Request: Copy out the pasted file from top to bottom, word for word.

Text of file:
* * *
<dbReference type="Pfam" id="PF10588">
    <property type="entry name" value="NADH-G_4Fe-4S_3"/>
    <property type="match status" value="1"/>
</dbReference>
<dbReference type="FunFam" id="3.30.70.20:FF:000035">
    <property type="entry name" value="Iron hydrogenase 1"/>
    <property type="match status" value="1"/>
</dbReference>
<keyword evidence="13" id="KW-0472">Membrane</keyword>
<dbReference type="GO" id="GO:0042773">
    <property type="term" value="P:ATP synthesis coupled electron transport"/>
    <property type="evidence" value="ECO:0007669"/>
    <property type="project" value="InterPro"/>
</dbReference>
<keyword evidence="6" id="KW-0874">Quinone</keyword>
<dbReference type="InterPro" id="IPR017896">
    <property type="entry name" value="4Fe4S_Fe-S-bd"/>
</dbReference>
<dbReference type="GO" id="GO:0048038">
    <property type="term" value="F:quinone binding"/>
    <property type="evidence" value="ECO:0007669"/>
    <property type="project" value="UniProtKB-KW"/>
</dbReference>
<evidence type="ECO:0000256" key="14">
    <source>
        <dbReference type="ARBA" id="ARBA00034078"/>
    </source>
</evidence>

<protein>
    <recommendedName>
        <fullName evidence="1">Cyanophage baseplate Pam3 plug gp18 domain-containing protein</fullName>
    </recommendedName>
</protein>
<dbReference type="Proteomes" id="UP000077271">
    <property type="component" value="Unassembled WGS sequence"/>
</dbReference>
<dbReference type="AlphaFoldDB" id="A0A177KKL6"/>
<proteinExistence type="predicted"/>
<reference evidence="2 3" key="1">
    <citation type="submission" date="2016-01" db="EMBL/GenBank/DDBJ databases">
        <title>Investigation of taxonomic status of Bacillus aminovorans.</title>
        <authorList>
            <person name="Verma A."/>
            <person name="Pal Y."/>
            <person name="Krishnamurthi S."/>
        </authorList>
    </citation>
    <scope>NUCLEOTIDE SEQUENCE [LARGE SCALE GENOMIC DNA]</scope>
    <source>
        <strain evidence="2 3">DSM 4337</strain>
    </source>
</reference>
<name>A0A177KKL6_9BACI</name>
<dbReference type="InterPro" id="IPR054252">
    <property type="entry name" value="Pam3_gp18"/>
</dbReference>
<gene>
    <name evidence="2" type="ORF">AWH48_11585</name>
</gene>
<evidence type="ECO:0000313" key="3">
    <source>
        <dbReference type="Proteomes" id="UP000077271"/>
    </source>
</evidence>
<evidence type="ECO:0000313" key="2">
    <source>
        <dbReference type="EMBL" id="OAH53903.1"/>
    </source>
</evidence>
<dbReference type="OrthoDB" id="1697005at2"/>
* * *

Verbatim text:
<dbReference type="Pfam" id="PF10588">
    <property type="entry name" value="NADH-G_4Fe-4S_3"/>
    <property type="match status" value="1"/>
</dbReference>
<dbReference type="FunFam" id="3.30.70.20:FF:000035">
    <property type="entry name" value="Iron hydrogenase 1"/>
    <property type="match status" value="1"/>
</dbReference>
<keyword evidence="13" id="KW-0472">Membrane</keyword>
<dbReference type="GO" id="GO:0042773">
    <property type="term" value="P:ATP synthesis coupled electron transport"/>
    <property type="evidence" value="ECO:0007669"/>
    <property type="project" value="InterPro"/>
</dbReference>
<keyword evidence="6" id="KW-0874">Quinone</keyword>
<dbReference type="InterPro" id="IPR017896">
    <property type="entry name" value="4Fe4S_Fe-S-bd"/>
</dbReference>
<dbReference type="GO" id="GO:0048038">
    <property type="term" value="F:quinone binding"/>
    <property type="evidence" value="ECO:0007669"/>
    <property type="project" value="UniProtKB-KW"/>
</dbReference>
<evidence type="ECO:0000256" key="14">
    <source>
        <dbReference type="ARBA" id="ARBA00034078"/>
    </source>
</evidence>

<protein>
    <recommendedName>
        <fullName evidence="1">Cyanophage baseplate Pam3 plug gp18 domain-containing protein</fullName>
    </recommendedName>
</protein>
<dbReference type="Proteomes" id="UP000077271">
    <property type="component" value="Unassembled WGS sequence"/>
</dbReference>
<dbReference type="AlphaFoldDB" id="A0A177KKL6"/>
<proteinExistence type="predicted"/>
<reference evidence="2 3" key="1">
    <citation type="submission" date="2016-01" db="EMBL/GenBank/DDBJ databases">
        <title>Investigation of taxonomic status of Bacillus aminovorans.</title>
        <authorList>
            <person name="Verma A."/>
            <person name="Pal Y."/>
            <person name="Krishnamurthi S."/>
        </authorList>
    </citation>
    <scope>NUCLEOTIDE SEQUENCE [LARGE SCALE GENOMIC DNA]</scope>
    <source>
        <strain evidence="2 3">DSM 4337</strain>
    </source>
</reference>
<name>A0A177KKL6_9BACI</name>
<dbReference type="InterPro" id="IPR054252">
    <property type="entry name" value="Pam3_gp18"/>
</dbReference>
<gene>
    <name evidence="2" type="ORF">AWH48_11585</name>
</gene>
<evidence type="ECO:0000313" key="3">
    <source>
        <dbReference type="Proteomes" id="UP000077271"/>
    </source>
</evidence>
<evidence type="ECO:0000313" key="2">
    <source>
        <dbReference type="EMBL" id="OAH53903.1"/>
    </source>
</evidence>
<dbReference type="OrthoDB" id="1697005at2"/>